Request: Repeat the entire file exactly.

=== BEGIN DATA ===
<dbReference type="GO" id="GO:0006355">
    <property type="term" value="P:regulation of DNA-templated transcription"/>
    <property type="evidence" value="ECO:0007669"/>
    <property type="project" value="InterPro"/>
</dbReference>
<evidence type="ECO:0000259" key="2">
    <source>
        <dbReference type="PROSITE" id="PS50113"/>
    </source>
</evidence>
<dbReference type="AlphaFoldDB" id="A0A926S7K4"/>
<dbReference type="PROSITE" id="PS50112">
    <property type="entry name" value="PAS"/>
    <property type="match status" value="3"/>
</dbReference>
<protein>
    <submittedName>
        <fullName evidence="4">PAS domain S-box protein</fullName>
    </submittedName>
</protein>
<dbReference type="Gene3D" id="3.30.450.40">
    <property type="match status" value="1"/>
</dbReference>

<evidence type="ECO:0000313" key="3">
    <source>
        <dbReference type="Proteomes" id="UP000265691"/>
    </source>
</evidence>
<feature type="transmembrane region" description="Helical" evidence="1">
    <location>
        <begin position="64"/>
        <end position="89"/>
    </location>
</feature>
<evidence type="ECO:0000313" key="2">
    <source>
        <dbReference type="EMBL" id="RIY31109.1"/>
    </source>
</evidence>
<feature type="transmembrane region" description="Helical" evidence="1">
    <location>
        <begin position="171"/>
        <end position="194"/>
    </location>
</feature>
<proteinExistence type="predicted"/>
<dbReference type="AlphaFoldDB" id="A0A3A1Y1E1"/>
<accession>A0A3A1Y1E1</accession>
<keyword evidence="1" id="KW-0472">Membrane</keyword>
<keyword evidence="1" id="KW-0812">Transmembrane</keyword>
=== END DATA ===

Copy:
<dbReference type="GO" id="GO:0006355">
    <property type="term" value="P:regulation of DNA-templated transcription"/>
    <property type="evidence" value="ECO:0007669"/>
    <property type="project" value="InterPro"/>
</dbReference>
<evidence type="ECO:0000259" key="2">
    <source>
        <dbReference type="PROSITE" id="PS50113"/>
    </source>
</evidence>
<dbReference type="AlphaFoldDB" id="A0A926S7K4"/>
<dbReference type="PROSITE" id="PS50112">
    <property type="entry name" value="PAS"/>
    <property type="match status" value="3"/>
</dbReference>
<protein>
    <submittedName>
        <fullName evidence="4">PAS domain S-box protein</fullName>
    </submittedName>
</protein>
<dbReference type="Gene3D" id="3.30.450.40">
    <property type="match status" value="1"/>
</dbReference>

<evidence type="ECO:0000313" key="3">
    <source>
        <dbReference type="Proteomes" id="UP000265691"/>
    </source>
</evidence>
<feature type="transmembrane region" description="Helical" evidence="1">
    <location>
        <begin position="64"/>
        <end position="89"/>
    </location>
</feature>
<evidence type="ECO:0000313" key="2">
    <source>
        <dbReference type="EMBL" id="RIY31109.1"/>
    </source>
</evidence>
<feature type="transmembrane region" description="Helical" evidence="1">
    <location>
        <begin position="171"/>
        <end position="194"/>
    </location>
</feature>
<proteinExistence type="predicted"/>
<dbReference type="AlphaFoldDB" id="A0A3A1Y1E1"/>
<accession>A0A3A1Y1E1</accession>
<keyword evidence="1" id="KW-0472">Membrane</keyword>
<keyword evidence="1" id="KW-0812">Transmembrane</keyword>